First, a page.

Heather Huus, 32, underwent a gastrectomy in 2016 when a genetic test determined that she carried a gene that put her at an 83 percent risk of developing hereditary stomach cancer and a four percent chance of survival.
The procedure removed her stomach completely, connecting her esophagus to her small intestine where she now has a slightly altered digestive system meaning she cannot feel when she's hungry or full and has to snack every three hours.
My mom, grandma and older sister have all had their gallbladders removed.
Now she eats every two to three hours and her intestines can't handle more than two cups of food at a time.'On the weekends in the hustle and bustle of everything I can forget to eat and all of a sudden it hits me and I'm super tired,' she said.The difficulties lie in making sure Heather gets enough nutrients.She is not supposed to drink anything before, during or after she eats because the liquid will go through her system too quickly, flushing out the nutrients.It seems as though I can tolerate little of any type of fat.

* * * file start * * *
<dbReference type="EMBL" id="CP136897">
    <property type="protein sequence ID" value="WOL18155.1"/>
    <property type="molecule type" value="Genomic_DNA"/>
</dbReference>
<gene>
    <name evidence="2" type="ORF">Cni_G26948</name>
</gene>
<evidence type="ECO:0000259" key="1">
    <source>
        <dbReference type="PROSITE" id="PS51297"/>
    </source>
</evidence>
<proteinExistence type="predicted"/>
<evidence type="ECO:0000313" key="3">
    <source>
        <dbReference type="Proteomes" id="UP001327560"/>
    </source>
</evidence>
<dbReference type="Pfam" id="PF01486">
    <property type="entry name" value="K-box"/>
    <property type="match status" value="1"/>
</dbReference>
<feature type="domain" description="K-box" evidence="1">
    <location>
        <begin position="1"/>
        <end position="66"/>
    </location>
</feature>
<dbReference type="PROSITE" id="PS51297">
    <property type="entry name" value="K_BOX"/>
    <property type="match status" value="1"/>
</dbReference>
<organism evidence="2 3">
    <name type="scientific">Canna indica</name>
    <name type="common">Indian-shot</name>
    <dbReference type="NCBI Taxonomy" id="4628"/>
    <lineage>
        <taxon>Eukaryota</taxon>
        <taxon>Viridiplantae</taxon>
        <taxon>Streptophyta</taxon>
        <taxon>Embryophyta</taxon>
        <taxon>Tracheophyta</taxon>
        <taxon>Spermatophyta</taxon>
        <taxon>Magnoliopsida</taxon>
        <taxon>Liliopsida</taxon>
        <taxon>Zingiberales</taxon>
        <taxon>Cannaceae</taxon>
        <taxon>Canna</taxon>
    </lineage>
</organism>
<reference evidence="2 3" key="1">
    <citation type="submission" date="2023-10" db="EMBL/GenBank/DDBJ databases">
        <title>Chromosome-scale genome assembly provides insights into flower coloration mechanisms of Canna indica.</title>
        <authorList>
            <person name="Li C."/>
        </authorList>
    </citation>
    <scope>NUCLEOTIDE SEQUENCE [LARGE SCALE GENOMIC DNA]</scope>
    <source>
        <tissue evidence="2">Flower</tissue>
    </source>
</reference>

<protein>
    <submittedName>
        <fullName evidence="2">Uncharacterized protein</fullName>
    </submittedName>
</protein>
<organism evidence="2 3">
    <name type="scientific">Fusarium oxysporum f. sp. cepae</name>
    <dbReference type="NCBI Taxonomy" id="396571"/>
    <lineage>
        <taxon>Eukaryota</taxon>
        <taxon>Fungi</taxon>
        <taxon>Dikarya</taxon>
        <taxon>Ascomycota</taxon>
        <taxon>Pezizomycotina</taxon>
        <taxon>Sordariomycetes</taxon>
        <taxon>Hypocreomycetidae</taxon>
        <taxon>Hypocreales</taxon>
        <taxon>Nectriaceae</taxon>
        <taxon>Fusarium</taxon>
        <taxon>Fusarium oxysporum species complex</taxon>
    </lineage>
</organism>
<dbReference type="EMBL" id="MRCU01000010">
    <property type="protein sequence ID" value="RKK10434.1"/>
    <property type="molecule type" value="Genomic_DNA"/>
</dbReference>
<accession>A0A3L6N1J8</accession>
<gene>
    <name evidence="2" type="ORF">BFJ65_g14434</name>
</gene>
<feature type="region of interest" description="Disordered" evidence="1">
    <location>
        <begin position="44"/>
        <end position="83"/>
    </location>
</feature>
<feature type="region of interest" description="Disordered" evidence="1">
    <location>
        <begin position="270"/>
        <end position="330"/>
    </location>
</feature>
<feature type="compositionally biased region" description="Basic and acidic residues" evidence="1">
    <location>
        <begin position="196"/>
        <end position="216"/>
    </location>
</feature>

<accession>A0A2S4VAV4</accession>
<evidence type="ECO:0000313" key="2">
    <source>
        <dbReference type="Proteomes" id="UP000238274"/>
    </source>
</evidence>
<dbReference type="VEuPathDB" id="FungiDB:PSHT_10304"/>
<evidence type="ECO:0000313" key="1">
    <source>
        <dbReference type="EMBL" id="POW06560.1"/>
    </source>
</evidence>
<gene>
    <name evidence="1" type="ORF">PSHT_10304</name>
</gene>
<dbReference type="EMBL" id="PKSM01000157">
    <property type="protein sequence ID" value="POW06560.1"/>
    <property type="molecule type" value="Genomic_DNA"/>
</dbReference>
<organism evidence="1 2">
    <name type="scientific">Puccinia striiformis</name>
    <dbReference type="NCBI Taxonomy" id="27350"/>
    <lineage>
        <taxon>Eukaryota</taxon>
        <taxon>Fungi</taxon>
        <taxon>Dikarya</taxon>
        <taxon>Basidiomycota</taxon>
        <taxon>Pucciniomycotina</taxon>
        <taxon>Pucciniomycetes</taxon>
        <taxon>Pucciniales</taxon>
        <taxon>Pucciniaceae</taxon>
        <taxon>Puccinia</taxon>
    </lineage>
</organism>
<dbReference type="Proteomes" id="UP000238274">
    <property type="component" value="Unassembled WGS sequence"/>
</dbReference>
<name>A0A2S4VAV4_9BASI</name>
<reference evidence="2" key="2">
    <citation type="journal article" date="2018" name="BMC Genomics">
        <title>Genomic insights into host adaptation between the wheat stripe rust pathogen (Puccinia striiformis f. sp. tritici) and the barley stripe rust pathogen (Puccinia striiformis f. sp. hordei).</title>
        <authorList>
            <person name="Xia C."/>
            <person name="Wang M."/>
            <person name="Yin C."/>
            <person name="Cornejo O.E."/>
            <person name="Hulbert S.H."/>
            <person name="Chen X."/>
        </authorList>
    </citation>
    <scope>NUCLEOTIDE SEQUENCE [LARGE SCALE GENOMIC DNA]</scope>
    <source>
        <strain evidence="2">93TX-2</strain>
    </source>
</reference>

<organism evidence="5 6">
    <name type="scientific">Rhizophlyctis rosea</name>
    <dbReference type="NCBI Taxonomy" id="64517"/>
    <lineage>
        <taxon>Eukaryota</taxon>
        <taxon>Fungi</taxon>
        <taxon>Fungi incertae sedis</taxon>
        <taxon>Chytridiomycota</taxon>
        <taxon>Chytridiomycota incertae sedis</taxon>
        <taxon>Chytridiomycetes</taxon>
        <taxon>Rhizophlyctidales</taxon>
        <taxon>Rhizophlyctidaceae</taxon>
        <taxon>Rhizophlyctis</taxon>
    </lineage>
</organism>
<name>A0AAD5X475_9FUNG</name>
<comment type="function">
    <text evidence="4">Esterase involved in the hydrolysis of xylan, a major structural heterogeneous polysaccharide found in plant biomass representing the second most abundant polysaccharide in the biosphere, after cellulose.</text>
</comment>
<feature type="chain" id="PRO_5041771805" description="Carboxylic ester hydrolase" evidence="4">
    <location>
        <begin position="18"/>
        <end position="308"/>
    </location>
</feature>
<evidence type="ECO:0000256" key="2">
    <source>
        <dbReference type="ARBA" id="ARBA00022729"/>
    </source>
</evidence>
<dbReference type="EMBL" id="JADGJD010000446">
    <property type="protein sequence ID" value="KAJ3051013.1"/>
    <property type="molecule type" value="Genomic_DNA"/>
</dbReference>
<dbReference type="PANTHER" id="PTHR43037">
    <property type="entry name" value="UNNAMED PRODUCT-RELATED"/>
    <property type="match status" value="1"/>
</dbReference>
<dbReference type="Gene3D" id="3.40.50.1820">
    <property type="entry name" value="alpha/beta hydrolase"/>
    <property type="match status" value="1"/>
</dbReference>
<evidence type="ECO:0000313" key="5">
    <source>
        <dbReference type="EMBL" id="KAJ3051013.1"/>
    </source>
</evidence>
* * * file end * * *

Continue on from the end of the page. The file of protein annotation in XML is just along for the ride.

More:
The only thing that makes my discomfort manageable is Mylanta and Zantac.
Treatments include radiation and chemotherapy as well as a gastrectomy.
It is difficult to detect as the cancer grows on the outside lining of the stomach.
Hereditary diffuse gastric cancer (HDGC) is an inherited condition and a form of stomach cancer.
It tends to affect much of the stomach rather than staying in one area.
Her decision has inspired several of her family members to get genetic testing, some of which followed through with the surgery after tests came back positive.